Wednesday, 08 July 2020

Fortis pioneers new minimal invasive surgery

24 April 2013 | News | By BioSpectrum Bureau

Singapore: In a press conference announcing a second successful experimental minimally invasive cardiovascular bypass surgery, Dr Vivek Jawali, chairman, Cardiovascular sciences, Fortis hospital, spoke about the benefits of the surgery and collaborations with doctors across the world.

Pioneers in minimal invasive surgery, Drs Jawali and Murali Manohar, with a number of surgeries under their belt, were heading the team with Dr Manohar taking the lead. The operation was on a 46-year-old woman, Mrs Seema Bai of Bidar.

The bypass surgery, which is done through the abdomen, for the first time in 1995, in the Austral Asia region and in the country, was performed by the same team.
Talking about the benefits of the surgery, Dr Jawali said, "The major advantage of a minimal invasive surgery is that there is no breakage of bone. This reduces the recovery time and the amount of blood loss dramatically. It benefits the patients cosmetically as well as there is little to no scarring."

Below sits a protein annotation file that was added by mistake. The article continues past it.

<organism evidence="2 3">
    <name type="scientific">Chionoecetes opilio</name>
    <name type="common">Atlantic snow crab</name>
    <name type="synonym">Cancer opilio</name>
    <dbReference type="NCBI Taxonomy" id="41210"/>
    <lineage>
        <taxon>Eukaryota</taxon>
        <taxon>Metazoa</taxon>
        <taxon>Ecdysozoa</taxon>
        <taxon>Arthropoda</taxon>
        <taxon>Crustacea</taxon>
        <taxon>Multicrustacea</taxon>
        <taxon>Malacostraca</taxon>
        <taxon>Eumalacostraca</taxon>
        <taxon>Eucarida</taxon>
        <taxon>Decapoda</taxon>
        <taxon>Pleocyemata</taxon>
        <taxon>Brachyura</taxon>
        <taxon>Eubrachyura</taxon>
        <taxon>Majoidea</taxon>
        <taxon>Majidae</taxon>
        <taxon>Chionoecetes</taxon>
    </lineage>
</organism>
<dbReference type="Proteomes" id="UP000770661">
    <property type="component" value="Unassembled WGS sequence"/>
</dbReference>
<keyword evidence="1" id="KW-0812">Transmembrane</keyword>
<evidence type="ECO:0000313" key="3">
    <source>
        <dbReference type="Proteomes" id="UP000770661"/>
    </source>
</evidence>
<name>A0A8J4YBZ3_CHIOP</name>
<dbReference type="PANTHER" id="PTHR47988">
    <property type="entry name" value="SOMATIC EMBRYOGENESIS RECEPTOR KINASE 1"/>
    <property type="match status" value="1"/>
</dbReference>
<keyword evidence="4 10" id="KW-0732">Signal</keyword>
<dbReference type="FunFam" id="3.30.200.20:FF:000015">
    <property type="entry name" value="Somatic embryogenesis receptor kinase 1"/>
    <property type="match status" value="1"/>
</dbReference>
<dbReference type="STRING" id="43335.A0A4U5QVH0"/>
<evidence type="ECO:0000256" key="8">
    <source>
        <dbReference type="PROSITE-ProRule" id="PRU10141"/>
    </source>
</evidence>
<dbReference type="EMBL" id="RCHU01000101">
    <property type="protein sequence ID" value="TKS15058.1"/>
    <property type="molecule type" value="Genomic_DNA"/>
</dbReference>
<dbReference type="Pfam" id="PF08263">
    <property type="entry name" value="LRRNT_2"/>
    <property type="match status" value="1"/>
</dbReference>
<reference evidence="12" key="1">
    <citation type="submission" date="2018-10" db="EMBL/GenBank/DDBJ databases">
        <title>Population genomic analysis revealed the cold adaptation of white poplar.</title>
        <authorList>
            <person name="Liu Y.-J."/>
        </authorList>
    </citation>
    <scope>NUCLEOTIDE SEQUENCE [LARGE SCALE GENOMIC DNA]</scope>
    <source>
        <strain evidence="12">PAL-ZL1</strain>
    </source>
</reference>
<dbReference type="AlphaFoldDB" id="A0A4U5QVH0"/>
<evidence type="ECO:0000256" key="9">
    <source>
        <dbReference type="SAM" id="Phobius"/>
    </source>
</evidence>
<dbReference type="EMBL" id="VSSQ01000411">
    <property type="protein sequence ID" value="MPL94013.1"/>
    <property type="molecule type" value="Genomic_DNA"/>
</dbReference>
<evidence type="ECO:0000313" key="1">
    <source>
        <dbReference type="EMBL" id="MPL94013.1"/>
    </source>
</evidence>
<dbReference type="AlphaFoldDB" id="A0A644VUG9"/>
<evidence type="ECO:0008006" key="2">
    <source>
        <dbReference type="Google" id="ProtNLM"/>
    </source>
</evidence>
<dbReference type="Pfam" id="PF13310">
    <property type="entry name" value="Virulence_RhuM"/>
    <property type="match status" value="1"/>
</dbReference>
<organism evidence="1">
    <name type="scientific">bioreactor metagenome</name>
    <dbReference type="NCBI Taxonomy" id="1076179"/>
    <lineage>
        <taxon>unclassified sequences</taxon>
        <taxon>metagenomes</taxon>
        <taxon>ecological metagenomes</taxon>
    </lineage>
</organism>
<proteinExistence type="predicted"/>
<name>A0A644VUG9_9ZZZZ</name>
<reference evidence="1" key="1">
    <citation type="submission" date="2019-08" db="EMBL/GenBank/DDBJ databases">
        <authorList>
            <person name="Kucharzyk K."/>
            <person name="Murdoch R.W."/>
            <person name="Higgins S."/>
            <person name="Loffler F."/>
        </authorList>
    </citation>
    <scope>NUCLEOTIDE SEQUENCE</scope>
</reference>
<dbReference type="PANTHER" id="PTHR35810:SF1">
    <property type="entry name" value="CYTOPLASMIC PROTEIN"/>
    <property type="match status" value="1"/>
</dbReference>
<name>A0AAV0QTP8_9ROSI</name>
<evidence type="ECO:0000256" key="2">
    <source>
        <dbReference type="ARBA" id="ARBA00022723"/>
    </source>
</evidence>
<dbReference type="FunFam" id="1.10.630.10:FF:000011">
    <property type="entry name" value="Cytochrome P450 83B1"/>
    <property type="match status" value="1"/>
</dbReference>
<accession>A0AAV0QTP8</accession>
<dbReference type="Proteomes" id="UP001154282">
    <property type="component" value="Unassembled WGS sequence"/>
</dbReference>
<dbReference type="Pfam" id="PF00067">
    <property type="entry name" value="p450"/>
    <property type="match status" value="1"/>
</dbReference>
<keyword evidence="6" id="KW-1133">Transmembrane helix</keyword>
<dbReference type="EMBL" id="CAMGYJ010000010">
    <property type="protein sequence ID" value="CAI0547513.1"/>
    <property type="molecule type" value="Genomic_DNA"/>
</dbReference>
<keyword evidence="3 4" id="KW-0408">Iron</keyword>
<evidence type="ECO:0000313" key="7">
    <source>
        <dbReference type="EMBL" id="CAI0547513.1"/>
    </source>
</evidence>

Talking about partnerships, he said that China has a number of cases wherein the procedure was used successfully. He also mentioned that they were in conversation with a number of fellow surgeons about the surgery and the need to highlight it.

Minimal invasive surgery has been in existence for sometime, with a successful surgery done in India way back in 2005. In this procedure, the cut is made in the abdomen where the soft tissue makes it easier to stretch and insert required equipment into the chest cavity. This procedure leaves the sternum intact which is great news for people with diabeties, whooping cough and others who need substantial time to heal. The costs of the surgery will remain the same as the normal heart bypass.


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